Should an Acoustic Guitar Saddle Lean Forward?
Should an acoustic guitar saddle lean forward? No, it shouldn’t. Let’s look at the causes of, problems with, and how to fix loose guitar saddles that lean forward.
The most common cause is that your guitar has a too thin saddle installed. This may have happened at the factory, or from a later saddle installation. A somewhat common issue is that a guitar has a one-eighth inch thick saddle slot, however, a three millimeter thick saddle was installed. To the naked eye, one-eighth inch and three millimeters may seem the same. However, one-eighth inch translates to 3.2 mm. This may seem minimal, but is enough to cause a forward saddle lean.
Another possible cause is that your guitar bridge slot is slightly wider than the factory specification. This could have occurred from humidity, or lack thereof, which can produce a slight change in saddle slot thickness. Another possibility is that someone slightly widened the saddle slot at some point. If you have a slightly thicker than normal saddle slot you many need to get a custom saddle that is a bit thicker.
Problems with Forward-Leaning Saddles
The most noticeable problem is poor tone. When a saddle leans forward, the bottom does not make good contact with the bridge, which results in poor string energy transmission to the guitar top, and poor tone.
The second most noticeable problem is intonation. The forward lean will result in a slightly shorter string length for all your strings. This, in turn, can result in many, if not all, of your strings being slightly flat.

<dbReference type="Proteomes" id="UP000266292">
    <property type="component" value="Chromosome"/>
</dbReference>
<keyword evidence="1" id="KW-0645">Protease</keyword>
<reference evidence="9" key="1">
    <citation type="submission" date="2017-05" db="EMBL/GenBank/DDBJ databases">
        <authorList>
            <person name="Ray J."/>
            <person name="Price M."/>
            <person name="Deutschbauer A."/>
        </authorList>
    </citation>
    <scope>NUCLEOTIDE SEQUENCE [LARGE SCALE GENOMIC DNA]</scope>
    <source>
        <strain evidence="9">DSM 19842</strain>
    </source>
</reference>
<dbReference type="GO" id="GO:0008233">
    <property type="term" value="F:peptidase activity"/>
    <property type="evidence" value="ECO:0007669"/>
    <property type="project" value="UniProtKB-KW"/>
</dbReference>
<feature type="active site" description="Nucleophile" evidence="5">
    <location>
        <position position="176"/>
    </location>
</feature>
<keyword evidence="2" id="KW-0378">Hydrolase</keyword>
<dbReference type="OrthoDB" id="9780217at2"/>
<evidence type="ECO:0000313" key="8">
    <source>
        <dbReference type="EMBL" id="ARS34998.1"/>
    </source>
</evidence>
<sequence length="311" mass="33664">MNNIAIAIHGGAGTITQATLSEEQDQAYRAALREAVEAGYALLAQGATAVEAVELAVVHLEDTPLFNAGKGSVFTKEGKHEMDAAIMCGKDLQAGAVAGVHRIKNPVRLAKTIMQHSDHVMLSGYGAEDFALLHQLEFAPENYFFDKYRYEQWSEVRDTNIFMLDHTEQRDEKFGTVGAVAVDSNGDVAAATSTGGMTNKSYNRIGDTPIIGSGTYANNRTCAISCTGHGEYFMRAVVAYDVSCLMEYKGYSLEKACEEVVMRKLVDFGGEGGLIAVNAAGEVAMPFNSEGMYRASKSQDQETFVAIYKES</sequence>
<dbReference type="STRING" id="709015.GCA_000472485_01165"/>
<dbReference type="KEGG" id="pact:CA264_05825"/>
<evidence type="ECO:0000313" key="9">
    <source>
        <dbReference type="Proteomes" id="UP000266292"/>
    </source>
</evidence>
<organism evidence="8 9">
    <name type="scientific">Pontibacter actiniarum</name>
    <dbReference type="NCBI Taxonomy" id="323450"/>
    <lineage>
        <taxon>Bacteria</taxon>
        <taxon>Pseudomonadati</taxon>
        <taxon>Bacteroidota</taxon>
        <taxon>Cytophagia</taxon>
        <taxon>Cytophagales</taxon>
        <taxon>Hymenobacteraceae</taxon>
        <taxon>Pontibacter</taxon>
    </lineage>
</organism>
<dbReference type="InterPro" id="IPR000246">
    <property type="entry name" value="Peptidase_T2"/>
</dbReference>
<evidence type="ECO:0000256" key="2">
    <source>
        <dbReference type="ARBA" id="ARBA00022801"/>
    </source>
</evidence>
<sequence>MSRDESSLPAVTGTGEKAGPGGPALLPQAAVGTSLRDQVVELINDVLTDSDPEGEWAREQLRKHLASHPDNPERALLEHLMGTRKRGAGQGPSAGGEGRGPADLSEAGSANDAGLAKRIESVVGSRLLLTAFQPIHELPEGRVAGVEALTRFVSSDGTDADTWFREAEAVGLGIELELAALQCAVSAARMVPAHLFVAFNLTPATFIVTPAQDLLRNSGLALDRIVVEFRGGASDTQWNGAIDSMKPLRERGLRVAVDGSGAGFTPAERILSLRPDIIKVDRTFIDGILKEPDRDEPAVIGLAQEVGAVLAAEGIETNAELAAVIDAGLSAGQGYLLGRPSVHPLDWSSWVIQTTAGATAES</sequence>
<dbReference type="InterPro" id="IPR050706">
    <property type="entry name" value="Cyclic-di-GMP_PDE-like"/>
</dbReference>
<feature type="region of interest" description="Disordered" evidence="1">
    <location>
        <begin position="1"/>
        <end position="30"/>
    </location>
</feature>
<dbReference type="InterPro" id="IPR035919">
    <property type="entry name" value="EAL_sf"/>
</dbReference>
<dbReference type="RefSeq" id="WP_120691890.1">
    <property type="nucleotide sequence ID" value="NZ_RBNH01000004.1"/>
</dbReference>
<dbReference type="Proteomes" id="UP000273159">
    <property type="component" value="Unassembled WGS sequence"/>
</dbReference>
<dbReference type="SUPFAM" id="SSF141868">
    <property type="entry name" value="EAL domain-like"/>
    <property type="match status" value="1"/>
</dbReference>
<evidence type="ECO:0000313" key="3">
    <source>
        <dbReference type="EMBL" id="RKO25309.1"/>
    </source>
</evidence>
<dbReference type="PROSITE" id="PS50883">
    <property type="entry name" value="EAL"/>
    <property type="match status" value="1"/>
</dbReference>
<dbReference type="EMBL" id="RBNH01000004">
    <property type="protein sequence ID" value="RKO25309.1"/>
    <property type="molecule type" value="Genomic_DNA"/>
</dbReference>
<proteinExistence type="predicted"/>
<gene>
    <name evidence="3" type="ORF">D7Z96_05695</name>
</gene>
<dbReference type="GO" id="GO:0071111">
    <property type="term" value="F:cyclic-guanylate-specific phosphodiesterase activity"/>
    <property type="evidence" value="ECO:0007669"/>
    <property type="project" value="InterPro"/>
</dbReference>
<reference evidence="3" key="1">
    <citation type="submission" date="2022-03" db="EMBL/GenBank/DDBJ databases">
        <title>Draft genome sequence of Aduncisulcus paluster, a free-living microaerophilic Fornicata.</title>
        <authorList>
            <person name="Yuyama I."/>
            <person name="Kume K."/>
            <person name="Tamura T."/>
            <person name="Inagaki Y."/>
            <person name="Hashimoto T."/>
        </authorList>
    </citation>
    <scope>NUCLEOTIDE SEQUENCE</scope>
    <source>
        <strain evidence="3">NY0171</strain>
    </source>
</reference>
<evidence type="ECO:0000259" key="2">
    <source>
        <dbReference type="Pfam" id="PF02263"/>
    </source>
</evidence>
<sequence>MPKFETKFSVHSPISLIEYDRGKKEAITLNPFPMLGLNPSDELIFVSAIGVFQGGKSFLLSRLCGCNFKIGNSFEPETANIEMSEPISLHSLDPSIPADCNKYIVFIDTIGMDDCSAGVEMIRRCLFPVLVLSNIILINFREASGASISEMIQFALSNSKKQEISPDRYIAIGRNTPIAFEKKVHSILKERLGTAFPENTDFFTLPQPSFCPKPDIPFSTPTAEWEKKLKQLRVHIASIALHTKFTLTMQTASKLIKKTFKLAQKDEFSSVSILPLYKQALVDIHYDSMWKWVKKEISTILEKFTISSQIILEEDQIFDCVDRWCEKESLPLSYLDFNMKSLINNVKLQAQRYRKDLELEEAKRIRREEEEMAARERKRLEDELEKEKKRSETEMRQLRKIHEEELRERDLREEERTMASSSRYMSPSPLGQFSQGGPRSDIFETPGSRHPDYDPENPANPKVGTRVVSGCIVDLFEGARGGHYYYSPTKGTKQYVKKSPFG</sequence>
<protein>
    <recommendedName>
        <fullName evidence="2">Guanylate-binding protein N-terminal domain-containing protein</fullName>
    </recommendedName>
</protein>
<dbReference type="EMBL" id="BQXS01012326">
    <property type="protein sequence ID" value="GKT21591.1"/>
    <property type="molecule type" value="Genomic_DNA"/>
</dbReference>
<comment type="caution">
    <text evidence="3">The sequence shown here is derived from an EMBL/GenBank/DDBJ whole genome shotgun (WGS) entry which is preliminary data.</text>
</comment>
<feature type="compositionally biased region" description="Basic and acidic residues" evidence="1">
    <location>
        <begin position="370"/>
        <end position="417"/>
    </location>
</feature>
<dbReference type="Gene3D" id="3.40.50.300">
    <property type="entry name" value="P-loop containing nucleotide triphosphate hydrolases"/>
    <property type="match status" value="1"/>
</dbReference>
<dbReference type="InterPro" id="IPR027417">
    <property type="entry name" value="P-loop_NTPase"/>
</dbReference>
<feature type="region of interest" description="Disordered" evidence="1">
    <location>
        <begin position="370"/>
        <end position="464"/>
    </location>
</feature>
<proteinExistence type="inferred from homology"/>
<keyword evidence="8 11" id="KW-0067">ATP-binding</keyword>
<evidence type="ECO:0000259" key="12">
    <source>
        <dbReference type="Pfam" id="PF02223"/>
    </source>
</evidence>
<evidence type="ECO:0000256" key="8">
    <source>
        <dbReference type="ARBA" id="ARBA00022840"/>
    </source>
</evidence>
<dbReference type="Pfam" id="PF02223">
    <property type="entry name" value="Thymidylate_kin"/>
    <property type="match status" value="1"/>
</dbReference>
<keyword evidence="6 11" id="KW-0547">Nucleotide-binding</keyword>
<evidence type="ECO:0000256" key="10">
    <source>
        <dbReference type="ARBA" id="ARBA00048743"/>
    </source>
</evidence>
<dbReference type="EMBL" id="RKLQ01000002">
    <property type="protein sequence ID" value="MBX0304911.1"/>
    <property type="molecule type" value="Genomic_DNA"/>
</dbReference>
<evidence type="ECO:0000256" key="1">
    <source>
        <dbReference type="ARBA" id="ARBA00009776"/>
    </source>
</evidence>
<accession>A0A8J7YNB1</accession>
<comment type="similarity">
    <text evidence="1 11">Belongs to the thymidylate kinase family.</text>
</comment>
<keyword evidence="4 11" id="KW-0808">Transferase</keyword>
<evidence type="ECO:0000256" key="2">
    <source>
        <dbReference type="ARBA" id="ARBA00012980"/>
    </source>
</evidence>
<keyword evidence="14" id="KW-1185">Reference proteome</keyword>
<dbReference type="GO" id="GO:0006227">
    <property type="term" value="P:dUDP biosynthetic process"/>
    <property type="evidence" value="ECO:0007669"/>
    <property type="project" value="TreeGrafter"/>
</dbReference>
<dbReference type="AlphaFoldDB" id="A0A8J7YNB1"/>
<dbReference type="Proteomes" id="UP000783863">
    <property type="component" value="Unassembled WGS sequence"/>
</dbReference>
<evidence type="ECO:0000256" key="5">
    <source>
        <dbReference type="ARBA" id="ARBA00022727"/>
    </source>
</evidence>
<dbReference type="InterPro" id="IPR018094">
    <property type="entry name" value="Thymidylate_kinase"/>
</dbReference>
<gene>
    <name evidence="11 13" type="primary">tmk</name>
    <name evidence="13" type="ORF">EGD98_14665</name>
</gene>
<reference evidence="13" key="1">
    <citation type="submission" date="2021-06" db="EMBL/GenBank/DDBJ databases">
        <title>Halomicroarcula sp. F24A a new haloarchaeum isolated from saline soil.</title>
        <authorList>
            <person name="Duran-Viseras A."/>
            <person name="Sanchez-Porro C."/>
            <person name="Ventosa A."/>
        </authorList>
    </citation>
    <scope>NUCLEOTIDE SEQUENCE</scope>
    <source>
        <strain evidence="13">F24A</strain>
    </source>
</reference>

How to Fix a Forward-Leaning Guitar Saddle
You can temporarily fix a forward leaning saddle by inserting a side shim, such as a piece of paper or cardboard. This might help with intonation, and might improve the tone a bit since the fit is better, but this should be seen as a temporary measure only. Having paper or cardboard on the saddle side will produce poor string energy transmission versus a solid saddle, and result in a reduced and muffled tone.
For most guitars, the best permanent fix is a new saddle of the appropriate size. You can check with the guitar manufacturer to determine what saddle size was originally used. However, we also advise measure your saddle’s slot to ensure proper fit. We advise using a digital caliper for measurement. Once you have the specs, visit our Acoustic Guitar Saddle Size Chart for various saddle sizes, or contact us.
If there’s a problem with the bridge and/or bridge slot, then you need a more than just a saddle replacement. We advise taking your guitar to a professional guitar technician for both diagnosis of the problem and the actual repair.